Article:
QIB quits Bank Muamalat bid, StanChart left-sources
Qatar Islamic Bank has pulled out of the bidding for a majority stake in Indonesian Islamic lender PT Bank Muamalat, banking sources said, leaving Standard Chartered Plc as the sole remaining bidder.
Top shareholders of Indonesia's second-biggest sharia lender are aiming to sell at least 51 percent of the unlisted Islamic lender in a deal that may be worth about $300 million, sources have told Reuters.
But the deal, which initially attracted interest from several parties, has seen bidders pull back due to high pricing expectations from the sellers, sources familiar with the deal said.
Mergers and acquisitions (M&A) activity in the Middle East came hit a stumbling block after the financial crisis with many bankers blaming high seller expectations for the slowdown.
"This is just a pricing issue. I don't think it's a done deal, as there seems to be another party interested," said Samer Al Jaouni, General Manager of Middle East Financial Brokerage Co based in Dubai.
Qatar Islamic Bank (QIB) was seen as a front runner for the stake, two bankers familiar with the stake sale process told Reuters. QIB was concerned about the price they would have to pay for the stake, one of the sources said.
A QIB official declined to comment. The sources declined to be identified because the deal is not public.
That has left Standard Chartered Plc as the only bidder left in the race and the top contender for the stake. StanChart's Indonesian affiliate PT Bank Permata pulled out earlier, sources said.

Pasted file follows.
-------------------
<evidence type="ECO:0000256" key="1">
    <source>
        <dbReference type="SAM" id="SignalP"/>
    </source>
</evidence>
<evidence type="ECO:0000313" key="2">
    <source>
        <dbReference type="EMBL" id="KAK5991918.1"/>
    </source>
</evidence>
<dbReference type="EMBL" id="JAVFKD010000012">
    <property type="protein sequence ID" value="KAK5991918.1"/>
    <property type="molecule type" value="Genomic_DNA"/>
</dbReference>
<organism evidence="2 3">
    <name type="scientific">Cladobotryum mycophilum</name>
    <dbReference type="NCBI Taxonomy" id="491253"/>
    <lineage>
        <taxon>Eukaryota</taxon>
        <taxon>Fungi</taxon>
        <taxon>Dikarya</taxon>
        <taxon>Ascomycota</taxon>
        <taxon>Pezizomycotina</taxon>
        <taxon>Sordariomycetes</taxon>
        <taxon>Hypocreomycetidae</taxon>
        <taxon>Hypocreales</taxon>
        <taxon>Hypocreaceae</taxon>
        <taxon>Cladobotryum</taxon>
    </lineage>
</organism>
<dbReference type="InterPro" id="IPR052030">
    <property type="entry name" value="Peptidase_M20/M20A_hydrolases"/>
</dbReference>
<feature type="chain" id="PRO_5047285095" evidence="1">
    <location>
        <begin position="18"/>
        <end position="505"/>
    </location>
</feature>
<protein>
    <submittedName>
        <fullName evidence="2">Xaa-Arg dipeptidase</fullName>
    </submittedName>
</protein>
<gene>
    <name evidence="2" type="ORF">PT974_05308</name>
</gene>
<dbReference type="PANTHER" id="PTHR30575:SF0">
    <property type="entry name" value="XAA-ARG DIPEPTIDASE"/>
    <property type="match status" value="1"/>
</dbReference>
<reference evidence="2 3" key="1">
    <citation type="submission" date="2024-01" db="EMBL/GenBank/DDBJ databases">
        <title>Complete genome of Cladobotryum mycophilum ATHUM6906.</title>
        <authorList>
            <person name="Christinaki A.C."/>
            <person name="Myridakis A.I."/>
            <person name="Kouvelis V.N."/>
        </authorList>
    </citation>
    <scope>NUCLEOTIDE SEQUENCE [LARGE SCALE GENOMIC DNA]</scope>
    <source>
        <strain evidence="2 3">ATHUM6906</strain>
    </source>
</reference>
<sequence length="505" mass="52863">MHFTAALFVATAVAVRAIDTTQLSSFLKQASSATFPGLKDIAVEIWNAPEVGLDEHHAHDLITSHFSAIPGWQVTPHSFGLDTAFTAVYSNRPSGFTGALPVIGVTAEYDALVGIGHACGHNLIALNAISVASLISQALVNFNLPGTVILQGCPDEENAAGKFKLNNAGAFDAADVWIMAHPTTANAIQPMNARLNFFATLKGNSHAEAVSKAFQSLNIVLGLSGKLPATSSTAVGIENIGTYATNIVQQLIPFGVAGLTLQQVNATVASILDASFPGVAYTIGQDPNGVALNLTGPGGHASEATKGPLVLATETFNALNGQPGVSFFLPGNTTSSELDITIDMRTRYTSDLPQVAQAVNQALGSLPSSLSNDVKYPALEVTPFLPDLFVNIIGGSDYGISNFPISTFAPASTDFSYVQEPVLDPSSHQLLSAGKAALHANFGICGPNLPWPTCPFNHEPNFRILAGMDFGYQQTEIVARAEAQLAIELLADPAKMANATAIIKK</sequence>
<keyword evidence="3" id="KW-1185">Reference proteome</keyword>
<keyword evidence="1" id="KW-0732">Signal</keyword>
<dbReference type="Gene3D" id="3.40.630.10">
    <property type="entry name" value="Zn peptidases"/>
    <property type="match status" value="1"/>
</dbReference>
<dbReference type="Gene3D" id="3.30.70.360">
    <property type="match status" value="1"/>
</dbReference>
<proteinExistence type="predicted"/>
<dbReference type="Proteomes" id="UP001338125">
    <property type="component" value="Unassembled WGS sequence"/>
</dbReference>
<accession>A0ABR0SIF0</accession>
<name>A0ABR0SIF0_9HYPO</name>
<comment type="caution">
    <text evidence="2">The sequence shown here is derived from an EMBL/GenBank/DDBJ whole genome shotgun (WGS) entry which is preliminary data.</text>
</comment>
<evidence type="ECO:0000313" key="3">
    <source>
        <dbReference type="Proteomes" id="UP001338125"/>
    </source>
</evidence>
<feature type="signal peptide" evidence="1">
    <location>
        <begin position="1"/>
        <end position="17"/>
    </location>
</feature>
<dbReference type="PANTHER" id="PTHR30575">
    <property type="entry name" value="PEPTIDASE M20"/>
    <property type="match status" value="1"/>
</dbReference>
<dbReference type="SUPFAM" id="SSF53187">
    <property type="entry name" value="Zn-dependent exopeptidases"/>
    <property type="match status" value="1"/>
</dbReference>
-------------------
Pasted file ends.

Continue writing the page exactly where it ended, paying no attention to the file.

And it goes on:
Bank Mandiri and Singapore's second-biggest lender Oversea-Chinese Banking Corp have also withdrawn from the bidding process, according to the sources. Both OCBC and Mandiri have declined to comment.
Muamalat's top three shareholders -- Islamic Development Bank, Boubyan Bank Kuwait , and Saudi Arabia's Atwill Holdings Ltd -- collectively control 75.7 percent of the lender and are trying to offload some or all of their holdings.
Morgan Stanley is advising the shareholders on the sale. Muamalat's total assets are 21.4 trillion rupiah ($2.5 billion). A sale may value the lender at between $750 million to $1 billion, sources have said previously.
Indonesia, the world's most populous Muslim nation, has a huge untapped market for Islamic banking, which local and international investors are trying to capture.
Al Jaouni said he thinks QIB and other Islamic banks in Qatar will continue to look at Indonesia and Malaysia for deals.
"The changes and tension in the region will shift eyes to other parts of the world. Indonesia and Malaysia are more politically stable, with more mature Islamic banking markets. Opportunities in that part of the world will continue to be sought out."
Qatar National Bank last year bought an 82 percent stake in small local lender Bank Kesawan for $82 million.
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